Expert Reviews

2024 Acura Integra Type S Review

AutoTrader SCORE
This score is awarded by our team of expert reviewers after extensive testing of the car
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After an absence of more than two decades, a true successor to the vaunted Acura Integra Type R of the 1990s has arrived.

Borrowing its mechanical bits from the hottest Honda Civic around, the 2024 Acura Integra Type S arrives as one of the most exhilarating yet balanced cars that money can buy.

Styling: 10/10

Whether sitting in traffic or snaking through canyon roads, the Integra Type S showcases its aggressive styling very well. While there’s a lot happening, the lines and attention to detail lean more towards a premium hot hatch than immature boy-racer.

Compared with the regular Integra, the Type S gets a significant wide-body treatment, and this test car’s Platinum White Pearl paint popped all too well against the optional 19-inch bronze wheels. Red is the only interior colour offered with the white exterior. It’s paired with synthetic suede seating surfaces up front, with a look that’s a proper throwback to the original Integra Type R.

Features: 8/10

Standard features include four-piston Brembo brakes up front, a variable exhaust valve, 10.2-inch digital instrument display, wireless phone charging, an upgraded stereo, dual-zone automatic climate control, a heated steering wheel, heated front seats, and 12-way power adjustability for the driver’s side.

Compared to the less performance-oriented Integra Elite A-Spec, the Type S skips out on some creature comforts. The passenger seat is manually adjustable, for example, while the rear seats aren’t heated, there’s no sunroof, and seating capacity drops from five to four. There’s also no built-in Wi-Fi hotspot.

Driving Feel: 10/10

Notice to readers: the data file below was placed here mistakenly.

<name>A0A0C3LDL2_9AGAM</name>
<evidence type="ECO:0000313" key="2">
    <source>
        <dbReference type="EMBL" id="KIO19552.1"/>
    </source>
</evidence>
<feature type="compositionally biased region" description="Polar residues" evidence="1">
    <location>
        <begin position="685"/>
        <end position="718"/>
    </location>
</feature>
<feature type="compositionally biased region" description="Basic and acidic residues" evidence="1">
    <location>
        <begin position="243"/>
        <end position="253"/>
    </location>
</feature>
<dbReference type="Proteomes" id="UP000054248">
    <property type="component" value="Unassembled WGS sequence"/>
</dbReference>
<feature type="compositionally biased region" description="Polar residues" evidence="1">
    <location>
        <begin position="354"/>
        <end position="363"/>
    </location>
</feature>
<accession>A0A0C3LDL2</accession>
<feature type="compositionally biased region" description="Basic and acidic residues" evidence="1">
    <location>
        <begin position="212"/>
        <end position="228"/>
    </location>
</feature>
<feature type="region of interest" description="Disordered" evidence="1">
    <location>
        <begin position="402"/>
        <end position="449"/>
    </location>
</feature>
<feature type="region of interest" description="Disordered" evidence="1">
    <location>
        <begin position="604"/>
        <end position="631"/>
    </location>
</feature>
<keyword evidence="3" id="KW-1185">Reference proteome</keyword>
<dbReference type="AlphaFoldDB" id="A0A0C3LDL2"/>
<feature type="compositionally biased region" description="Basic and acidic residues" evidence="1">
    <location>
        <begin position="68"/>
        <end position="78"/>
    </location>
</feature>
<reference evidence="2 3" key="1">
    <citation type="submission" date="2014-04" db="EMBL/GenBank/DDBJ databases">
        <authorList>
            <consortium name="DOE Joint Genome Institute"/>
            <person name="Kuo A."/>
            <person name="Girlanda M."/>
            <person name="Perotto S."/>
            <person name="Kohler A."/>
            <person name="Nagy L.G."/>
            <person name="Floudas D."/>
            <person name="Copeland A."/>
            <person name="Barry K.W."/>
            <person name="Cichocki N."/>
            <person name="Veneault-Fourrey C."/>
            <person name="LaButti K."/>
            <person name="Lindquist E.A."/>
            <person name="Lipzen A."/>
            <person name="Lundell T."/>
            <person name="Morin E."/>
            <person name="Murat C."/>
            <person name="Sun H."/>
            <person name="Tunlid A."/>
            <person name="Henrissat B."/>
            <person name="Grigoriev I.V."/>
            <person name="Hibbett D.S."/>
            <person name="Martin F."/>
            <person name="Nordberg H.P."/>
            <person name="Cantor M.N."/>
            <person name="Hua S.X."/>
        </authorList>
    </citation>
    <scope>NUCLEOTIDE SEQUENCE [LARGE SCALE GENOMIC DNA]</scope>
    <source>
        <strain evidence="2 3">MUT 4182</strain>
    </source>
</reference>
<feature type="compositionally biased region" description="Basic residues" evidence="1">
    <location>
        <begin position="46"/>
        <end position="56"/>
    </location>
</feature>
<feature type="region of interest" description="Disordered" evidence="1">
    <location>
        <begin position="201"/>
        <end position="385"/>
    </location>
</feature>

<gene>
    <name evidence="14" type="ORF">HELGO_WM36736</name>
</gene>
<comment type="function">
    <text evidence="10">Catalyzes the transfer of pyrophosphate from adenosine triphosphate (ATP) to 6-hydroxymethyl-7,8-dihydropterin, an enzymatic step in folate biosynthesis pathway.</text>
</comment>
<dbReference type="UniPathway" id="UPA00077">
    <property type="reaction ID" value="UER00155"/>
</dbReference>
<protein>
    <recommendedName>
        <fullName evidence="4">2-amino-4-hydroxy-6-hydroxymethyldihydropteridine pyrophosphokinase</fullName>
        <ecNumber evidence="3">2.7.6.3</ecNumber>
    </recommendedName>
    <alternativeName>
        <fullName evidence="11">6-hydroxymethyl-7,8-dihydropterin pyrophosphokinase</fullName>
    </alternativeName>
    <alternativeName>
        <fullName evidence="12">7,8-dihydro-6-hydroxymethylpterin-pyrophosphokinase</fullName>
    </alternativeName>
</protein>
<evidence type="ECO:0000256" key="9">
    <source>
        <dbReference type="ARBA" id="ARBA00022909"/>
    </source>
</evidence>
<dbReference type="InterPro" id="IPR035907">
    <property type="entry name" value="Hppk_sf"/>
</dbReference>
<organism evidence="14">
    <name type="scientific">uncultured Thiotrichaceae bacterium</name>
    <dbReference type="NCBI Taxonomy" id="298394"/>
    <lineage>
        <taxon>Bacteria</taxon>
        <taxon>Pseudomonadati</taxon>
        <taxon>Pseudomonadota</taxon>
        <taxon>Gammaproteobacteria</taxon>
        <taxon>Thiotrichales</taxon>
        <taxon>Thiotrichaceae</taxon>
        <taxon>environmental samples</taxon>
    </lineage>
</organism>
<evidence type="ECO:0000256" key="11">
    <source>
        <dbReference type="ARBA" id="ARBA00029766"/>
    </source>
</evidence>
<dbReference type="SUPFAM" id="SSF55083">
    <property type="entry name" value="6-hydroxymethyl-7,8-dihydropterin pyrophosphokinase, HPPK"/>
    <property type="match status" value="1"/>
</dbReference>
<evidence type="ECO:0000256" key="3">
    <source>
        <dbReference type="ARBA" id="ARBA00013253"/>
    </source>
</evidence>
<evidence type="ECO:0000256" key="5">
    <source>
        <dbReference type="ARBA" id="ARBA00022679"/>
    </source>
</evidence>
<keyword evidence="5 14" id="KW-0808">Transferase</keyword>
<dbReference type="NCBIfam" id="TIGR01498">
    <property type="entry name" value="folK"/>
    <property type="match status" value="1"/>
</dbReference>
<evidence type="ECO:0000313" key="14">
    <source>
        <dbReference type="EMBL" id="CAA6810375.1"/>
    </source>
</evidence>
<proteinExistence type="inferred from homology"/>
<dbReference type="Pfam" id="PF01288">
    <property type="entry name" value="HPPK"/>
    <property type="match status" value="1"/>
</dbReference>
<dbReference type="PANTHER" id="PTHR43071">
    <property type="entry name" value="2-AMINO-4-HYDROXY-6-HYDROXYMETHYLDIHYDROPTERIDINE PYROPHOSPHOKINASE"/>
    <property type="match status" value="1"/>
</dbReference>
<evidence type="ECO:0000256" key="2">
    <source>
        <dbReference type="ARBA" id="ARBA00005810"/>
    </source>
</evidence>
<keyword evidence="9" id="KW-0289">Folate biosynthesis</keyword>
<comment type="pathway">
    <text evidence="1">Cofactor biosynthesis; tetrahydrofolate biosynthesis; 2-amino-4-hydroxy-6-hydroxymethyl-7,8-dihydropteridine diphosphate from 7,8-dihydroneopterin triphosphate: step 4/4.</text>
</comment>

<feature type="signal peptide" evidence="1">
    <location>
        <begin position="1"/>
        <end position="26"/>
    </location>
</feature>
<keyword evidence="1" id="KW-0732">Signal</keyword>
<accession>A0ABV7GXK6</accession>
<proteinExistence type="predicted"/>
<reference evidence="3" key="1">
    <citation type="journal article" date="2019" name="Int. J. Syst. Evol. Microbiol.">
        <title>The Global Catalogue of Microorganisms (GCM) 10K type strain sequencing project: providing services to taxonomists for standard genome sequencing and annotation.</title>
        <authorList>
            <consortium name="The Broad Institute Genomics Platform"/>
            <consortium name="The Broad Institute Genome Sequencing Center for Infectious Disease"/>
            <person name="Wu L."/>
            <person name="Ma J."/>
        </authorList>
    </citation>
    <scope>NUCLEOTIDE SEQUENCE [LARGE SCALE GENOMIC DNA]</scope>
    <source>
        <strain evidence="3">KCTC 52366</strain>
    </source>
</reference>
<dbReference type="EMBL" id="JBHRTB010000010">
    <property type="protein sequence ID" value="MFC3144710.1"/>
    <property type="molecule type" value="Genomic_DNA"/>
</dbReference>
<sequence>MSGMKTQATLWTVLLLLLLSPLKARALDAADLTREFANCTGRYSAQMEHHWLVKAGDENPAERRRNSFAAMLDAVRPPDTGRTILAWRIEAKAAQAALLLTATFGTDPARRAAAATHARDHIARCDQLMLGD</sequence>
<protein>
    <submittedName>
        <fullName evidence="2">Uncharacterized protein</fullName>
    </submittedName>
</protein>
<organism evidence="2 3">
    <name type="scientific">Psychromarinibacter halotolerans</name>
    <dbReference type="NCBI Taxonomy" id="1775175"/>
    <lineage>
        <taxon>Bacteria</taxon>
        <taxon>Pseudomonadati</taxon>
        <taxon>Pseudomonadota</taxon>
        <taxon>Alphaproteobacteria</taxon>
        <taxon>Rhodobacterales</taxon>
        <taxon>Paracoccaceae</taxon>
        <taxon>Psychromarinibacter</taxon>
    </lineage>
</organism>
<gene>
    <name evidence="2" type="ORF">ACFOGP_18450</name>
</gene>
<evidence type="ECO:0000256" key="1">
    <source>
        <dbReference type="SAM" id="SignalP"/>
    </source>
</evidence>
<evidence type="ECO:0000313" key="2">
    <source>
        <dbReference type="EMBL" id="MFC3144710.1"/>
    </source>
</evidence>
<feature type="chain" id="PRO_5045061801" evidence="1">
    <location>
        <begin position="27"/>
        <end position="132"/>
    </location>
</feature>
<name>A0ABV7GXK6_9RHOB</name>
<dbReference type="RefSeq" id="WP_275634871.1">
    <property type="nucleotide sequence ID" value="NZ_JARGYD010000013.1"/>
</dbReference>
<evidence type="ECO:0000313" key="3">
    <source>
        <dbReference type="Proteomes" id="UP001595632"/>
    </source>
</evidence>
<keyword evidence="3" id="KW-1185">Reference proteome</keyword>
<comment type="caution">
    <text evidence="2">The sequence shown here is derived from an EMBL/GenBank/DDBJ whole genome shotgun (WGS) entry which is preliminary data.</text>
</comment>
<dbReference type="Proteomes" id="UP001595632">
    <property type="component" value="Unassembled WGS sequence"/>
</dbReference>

If there’s an area that defines the Acura Integra Type S, it’s driving feel. In the ’90s, the Acura Integra Type R was considered to be (and still is) one of the best-handling front-wheel-drive cars; and this new version isn’t far behind. Simply put, this is as good as it gets for any new car on sale today.

The steering is well-weighted and very responsive, and there’s grip for days from the 265-mm wide Michelin Pilot Sport 4S tires. Brake feel is excellent, with a firm pedal that inspires confidence. No front-wheel-drive car should have this much traction, but the dual-axis front suspension and limited-slip differential turn that theory on its head. In dry weather, accelerating out of corners can be done as aggressively as an all-wheel-drive car.

The six-speed manual transmission is simply lovely, with precise throws and defined gates that makes driving fun at any speed. The automatic rev-matching works well, while the clutch is on the lighter side despite the sporty overtones.

Power: 10/10

With a turbocharged 2.0L four-cylinder engine under the hood, the 2024 Integra Type S packs a fire-breathing 320 hp and 310 lb-ft of torque. Throttle response is snappy despite the high boost setting on the turbocharger, and there’s plenty of oomph on hand for low-rev city driving.

While many modern turbocharged engines – including the 1.5L unit in the Integra’s A-Spec trim – tend to run out of breath as they approach redline, Acura has employed its famed variable valve timing and valve lift electronic control, more commonly known as VTEC, to ensure that the Type S pulls strongly right up to the 7,000-rpm redline.

User-Friendliness: 9/10